The United States has finally reached President Joe Biden’s goal of getting at least one COVID-19 shot into 70 per cent of American adults — a month late and amid a fierce surge by the Delta variant that is swamping hospitals and leading to new mask rules and mandatory vaccinations around the country.
Biden had set a vaccination goal of 70 per cent by July 4. That figure was the low end of initial government estimates for what would be necessary to achieve herd immunity in the US.
But that has been rendered insufficient by the highly contagious Delta variant, which has enabled the virus to come storming back.
There was was no celebration at the White House on Monday, nor a setting of a new target, as the administration instead struggles to overcome scepticism and outright hostility to the vaccine, especially in the South and other rural and conservative areas.
The US still has not hit the administration’s other goal of fully vaccinating 165 million American adults by July 4. It is about 8.5 million short.
New cases per day in the US have increased sixfold over the past month to an average of nearly 80,000, a level not seen since mid-February. And deaths per day have climbed over the past two weeks from an average of 259 to 360.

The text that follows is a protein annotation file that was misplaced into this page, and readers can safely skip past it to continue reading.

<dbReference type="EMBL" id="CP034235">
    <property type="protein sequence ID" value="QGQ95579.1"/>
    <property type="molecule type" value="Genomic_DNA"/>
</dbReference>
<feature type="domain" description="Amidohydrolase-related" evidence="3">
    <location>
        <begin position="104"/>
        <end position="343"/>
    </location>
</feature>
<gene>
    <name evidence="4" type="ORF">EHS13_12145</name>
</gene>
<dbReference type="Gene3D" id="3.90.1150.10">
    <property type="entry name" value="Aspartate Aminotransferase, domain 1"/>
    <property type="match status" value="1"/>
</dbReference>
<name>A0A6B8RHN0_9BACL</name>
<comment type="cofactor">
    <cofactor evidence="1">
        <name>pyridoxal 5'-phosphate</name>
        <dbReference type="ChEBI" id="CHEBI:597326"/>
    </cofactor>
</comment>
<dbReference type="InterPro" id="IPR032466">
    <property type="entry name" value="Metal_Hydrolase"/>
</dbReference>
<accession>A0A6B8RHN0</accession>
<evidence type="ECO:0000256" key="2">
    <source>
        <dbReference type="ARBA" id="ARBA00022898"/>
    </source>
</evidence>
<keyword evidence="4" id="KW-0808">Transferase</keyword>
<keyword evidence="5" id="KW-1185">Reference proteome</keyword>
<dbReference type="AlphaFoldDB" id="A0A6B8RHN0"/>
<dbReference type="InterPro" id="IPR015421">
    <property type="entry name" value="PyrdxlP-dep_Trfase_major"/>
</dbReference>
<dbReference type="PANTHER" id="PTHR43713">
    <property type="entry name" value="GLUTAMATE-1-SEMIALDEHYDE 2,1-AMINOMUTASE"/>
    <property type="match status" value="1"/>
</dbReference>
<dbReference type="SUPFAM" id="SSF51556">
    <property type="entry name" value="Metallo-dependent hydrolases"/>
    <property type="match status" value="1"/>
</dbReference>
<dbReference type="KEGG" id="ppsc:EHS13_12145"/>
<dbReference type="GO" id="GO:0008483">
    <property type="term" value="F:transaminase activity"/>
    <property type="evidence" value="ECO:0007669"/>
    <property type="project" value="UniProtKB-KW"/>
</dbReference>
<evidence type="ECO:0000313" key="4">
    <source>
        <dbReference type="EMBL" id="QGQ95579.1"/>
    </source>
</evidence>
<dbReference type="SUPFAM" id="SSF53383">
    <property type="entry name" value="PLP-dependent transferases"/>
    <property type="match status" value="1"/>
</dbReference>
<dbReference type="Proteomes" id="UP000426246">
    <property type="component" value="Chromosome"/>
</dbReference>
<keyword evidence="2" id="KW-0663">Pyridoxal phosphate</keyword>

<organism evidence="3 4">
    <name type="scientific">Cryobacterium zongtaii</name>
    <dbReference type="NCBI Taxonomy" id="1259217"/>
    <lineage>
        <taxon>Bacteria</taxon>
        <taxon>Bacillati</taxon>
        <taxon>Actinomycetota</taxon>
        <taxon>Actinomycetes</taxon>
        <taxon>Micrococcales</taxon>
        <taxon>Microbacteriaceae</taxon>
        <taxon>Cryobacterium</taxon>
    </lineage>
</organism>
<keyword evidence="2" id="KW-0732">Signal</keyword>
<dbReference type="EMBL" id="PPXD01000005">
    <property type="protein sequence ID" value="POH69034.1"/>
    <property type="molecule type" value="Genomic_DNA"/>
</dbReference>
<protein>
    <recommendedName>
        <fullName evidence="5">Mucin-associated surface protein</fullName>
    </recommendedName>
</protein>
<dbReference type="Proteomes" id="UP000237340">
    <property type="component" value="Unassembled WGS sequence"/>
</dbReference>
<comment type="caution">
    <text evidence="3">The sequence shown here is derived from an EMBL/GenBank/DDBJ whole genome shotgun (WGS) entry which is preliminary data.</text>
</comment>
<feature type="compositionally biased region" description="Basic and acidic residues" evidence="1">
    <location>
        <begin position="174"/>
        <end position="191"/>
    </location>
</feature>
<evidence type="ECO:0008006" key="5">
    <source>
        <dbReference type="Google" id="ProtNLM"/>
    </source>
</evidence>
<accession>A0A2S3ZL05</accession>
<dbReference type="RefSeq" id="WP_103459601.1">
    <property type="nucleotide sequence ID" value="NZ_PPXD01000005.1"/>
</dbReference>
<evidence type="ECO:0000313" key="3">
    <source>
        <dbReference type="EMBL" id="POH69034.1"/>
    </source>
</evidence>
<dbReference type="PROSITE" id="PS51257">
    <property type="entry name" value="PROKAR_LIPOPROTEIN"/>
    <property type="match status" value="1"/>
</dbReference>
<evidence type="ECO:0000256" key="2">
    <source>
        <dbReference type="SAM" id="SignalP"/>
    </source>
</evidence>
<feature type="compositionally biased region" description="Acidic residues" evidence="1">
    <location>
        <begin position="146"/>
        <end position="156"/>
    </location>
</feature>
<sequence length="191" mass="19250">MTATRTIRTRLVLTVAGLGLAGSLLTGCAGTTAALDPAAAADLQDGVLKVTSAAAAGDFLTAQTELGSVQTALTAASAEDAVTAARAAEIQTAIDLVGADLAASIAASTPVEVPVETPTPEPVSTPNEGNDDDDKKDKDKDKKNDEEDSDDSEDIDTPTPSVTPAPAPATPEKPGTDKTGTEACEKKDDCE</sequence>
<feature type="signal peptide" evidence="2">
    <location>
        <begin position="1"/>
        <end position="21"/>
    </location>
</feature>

Those are still well below the 3400 deaths and 250,000 cases per day seen during the worst of the outbreak, in January.
But some places around the country are watching caseloads reach their highest levels since the pandemic began. And nearly all deaths and serious illnesses now are in unvaccinated people.
The surge has led states and cities to beat a retreat, just weeks after it looked as if the country was going to see a close-to-normal summer.
White House press secretary Jen Psaki said a nationwide vaccination requirement “is not on the table,” but noted that employers have the right to take such a step.
The US Senate saw its first disclosed breakthrough case of the virus, with Republican Sen. Lindsey Graham of South Carolina saying he has mild symptoms.
While setting a national vaccination goal may have been useful for trying to drum up enthusiasm for the shots, 70 per cent of Americans getting one shot was never going to be enough to prevent surges among unvaccinated groups. And when he announced the goal, Biden acknowledged it was just a first step.
It’s the level of vaccinations in a community – not a broad national average – that can slow an outbreak or allow it to flourish.
Vaccination rates in some Southern states are far lower than they are New England. Vermont has fully inoculated nearly 78 per cent of its adult population. Alabama has just cracked 43 per cent.